March 1, 2005

While working for a downtown Boston law firm after college, Robin Runge found her calling.

February 28, 2005

President Lyndon Baines Johnson and civil rights leader Martin Luther King, Jr. were virtually co-conspirators in the critical months leading to the passage of the 1965 Voting Rights Act according to Nick Kotz, winner of the Pulitzer Prize for National Reporting while a reporter for The Washington Post.

February 7, 2005

As the civil rights era recedes into history, younger Americans in particular fail to appreciate the courage of black leaders who challenged segregated society, law professor Michael Klarman, author of From Jim Crow to Civil Rights, The Supreme Court and the Struggle for Racial Equality, told the audience at a Feb. 2 talk sponsored by the Black Law Students Association to kick off the Law School's observation of Black History Month.

February 2, 2004

Federal tax laws that hurt dual-income married couples disproportionately hurt African-American households, said visiting law professor Dorothy Brown.

November 17, 2003

Affirmative action programs corrode minorities' long-term aspirations and should be abandoned because they violate basic American democratic values of equality and merit, according to University of Michigan philosophy professor Carl Cohen.

October 13, 2003

The number of black lawyers in Virginia rose steadily during Reconstruction, when there were virtually no criteria for admission to the bar, but stagnated once the state passed its Jim Crow constitution in 1902, visiting law professor J. Gordon Hylton told a small group on hand Oct. 13 for a student/faculty workshop sponsored by the Center for the Study of Race and Law.

September 16, 2003

Law students and faculty packed into Caplin Pavilion Sept. 3 to hear professors Elizabeth Magill, Stephen Smith, and Law School Dean John Jeffries assess the rulings of the last session of the Supreme Court, a debriefing that customarily launches a new academic year.

April 7, 2003

As a federal judge in the Southern District of New York, Judge Denny Chin sees some of the most cutting-edge cases in the country, so much so that three of his cases were used as plots for the popular Law and Order television series.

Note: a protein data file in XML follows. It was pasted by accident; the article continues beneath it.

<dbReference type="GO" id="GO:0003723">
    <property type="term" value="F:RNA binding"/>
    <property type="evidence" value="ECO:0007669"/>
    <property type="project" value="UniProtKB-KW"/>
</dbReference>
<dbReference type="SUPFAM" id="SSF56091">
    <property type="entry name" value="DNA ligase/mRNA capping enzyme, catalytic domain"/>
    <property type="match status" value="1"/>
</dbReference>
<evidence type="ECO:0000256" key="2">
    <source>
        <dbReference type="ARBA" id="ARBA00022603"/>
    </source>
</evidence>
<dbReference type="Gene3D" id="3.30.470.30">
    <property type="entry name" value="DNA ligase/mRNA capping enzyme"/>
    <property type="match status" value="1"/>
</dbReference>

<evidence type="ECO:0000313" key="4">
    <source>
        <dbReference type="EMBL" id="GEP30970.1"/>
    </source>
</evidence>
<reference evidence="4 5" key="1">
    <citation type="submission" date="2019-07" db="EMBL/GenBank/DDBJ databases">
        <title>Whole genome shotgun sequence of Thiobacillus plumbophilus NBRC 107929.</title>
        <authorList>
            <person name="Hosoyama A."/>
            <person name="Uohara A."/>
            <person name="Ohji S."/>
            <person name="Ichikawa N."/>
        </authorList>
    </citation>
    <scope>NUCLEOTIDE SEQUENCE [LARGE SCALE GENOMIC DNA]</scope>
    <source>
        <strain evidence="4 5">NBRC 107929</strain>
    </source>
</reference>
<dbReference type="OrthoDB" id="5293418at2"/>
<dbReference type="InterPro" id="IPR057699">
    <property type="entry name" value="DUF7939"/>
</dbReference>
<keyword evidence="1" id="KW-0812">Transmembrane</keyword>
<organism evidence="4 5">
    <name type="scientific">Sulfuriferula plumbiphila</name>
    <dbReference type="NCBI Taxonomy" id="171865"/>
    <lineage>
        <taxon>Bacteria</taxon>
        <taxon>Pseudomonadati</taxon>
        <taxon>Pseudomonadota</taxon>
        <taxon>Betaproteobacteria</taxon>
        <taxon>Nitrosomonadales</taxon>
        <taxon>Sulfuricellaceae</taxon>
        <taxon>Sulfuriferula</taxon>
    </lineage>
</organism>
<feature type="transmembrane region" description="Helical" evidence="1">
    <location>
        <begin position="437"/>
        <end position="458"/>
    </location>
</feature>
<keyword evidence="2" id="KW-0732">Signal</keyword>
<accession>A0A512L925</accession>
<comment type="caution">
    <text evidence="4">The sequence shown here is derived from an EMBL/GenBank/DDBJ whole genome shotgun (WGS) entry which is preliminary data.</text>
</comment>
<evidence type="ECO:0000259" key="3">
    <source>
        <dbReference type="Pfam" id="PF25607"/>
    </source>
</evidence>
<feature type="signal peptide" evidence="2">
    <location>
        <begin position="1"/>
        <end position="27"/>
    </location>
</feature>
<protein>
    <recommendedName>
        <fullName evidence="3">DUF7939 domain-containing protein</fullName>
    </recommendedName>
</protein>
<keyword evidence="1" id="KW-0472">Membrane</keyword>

March 27, 2003

Law professor Mildred Robinson remembers clearly the day the Supreme Court handed down the Brown vs. Board of Education decision ruling that "separate but equal" schools violated the 14th Amendment.

March 18, 2003

Two weeks before they meet at the U.S. Supreme Court for a fateful showdown on affirmative action admissions policies at the nation's public universities, the opposing sides in Grutter v. Bollinger held a pretrial scrimmage at the Law School March 15 as the main event of the 4th annual Conference on Public Service and the Law.

March 13, 2003

With politicians playing fast and loose with public funds and the accounting industry severely weakened by Enron and other scandals, the world will increasingly turn to lawyers to deal with issues presented by globalization because of the foundation in ethics and problem-solving they receive in law school, said American Bar Association president-elect nominee Robert L. Grey Jr. at a rescheduled Black Law Students Association Black History Month event held March 11 at the Law School.

March 12, 2003

CHARLOTTESVILLE, VA  Organizers of the March Against Racial Hatred expect several hundred University of Virginia students and Charlottesville community members to march to the Rotunda tomorrow night to express their condemnation of racial hatred. At 8 p.m. at the Rotunda during a candlelight vigil, a group of speakers composed of student leaders and faculty members will call for renewed efforts to address racial problems at the University. The event will end in a student-led speak-out.

February 21, 2003

For a country that extols the rule of law and individual rights, the United States has had a very hard time extending those values to African-Americans, the Hon. Roger L. Gregory of the U. S. Court of Appeals for the Fourth Circuit said in a Feb. 13 speech sponsored by the Black Law Students Association.

February 7, 2003

American Indians thought of fathers foremost as providers, not as bosses, and so were perplexed by how whites behaved after pacts using the term father were agreed to, according to Morris Arnold, a judge on the U.S. Court of Appeals for the 8th Circuit and a pioneer in the field of intercultural legal history. Indian and white notions of what terms meant were often at variance, Arnold told the Federalist Society Feb. 5.